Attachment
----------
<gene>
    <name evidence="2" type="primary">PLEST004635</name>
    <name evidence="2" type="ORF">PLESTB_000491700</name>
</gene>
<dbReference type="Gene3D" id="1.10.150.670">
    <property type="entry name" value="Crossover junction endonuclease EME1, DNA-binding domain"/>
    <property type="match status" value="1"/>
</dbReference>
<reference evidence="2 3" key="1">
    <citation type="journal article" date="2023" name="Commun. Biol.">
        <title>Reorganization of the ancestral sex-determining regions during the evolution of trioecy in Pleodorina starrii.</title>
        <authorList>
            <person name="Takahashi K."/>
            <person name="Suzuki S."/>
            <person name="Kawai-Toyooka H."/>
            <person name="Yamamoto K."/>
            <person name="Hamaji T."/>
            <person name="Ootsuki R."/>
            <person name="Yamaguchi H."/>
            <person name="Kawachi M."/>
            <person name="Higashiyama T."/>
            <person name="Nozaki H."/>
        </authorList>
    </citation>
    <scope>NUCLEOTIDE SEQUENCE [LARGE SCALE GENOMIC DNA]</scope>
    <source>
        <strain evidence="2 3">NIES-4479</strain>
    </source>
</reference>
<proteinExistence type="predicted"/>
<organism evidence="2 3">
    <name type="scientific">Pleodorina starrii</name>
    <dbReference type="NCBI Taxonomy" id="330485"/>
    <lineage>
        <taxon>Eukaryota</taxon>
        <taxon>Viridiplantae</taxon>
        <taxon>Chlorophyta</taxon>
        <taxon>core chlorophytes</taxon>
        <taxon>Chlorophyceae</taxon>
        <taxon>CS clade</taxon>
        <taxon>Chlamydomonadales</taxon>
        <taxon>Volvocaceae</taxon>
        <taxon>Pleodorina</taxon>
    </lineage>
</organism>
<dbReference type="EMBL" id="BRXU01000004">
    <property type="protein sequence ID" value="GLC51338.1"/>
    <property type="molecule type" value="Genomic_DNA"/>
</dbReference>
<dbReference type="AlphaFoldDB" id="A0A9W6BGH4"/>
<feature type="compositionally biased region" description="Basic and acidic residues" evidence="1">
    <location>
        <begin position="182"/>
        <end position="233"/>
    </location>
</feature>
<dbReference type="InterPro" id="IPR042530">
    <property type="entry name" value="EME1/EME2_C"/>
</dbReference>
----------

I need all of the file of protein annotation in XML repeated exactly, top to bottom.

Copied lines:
<gene>
    <name evidence="2" type="primary">PLEST004635</name>
    <name evidence="2" type="ORF">PLESTB_000491700</name>
</gene>
<dbReference type="Gene3D" id="1.10.150.670">
    <property type="entry name" value="Crossover junction endonuclease EME1, DNA-binding domain"/>
    <property type="match status" value="1"/>
</dbReference>
<reference evidence="2 3" key="1">
    <citation type="journal article" date="2023" name="Commun. Biol.">
        <title>Reorganization of the ancestral sex-determining regions during the evolution of trioecy in Pleodorina starrii.</title>
        <authorList>
            <person name="Takahashi K."/>
            <person name="Suzuki S."/>
            <person name="Kawai-Toyooka H."/>
            <person name="Yamamoto K."/>
            <person name="Hamaji T."/>
            <person name="Ootsuki R."/>
            <person name="Yamaguchi H."/>
            <person name="Kawachi M."/>
            <person name="Higashiyama T."/>
            <person name="Nozaki H."/>
        </authorList>
    </citation>
    <scope>NUCLEOTIDE SEQUENCE [LARGE SCALE GENOMIC DNA]</scope>
    <source>
        <strain evidence="2 3">NIES-4479</strain>
    </source>
</reference>
<proteinExistence type="predicted"/>
<organism evidence="2 3">
    <name type="scientific">Pleodorina starrii</name>
    <dbReference type="NCBI Taxonomy" id="330485"/>
    <lineage>
        <taxon>Eukaryota</taxon>
        <taxon>Viridiplantae</taxon>
        <taxon>Chlorophyta</taxon>
        <taxon>core chlorophytes</taxon>
        <taxon>Chlorophyceae</taxon>
        <taxon>CS clade</taxon>
        <taxon>Chlamydomonadales</taxon>
        <taxon>Volvocaceae</taxon>
        <taxon>Pleodorina</taxon>
    </lineage>
</organism>
<dbReference type="EMBL" id="BRXU01000004">
    <property type="protein sequence ID" value="GLC51338.1"/>
    <property type="molecule type" value="Genomic_DNA"/>
</dbReference>
<dbReference type="AlphaFoldDB" id="A0A9W6BGH4"/>
<feature type="compositionally biased region" description="Basic and acidic residues" evidence="1">
    <location>
        <begin position="182"/>
        <end position="233"/>
    </location>
</feature>
<dbReference type="InterPro" id="IPR042530">
    <property type="entry name" value="EME1/EME2_C"/>
</dbReference>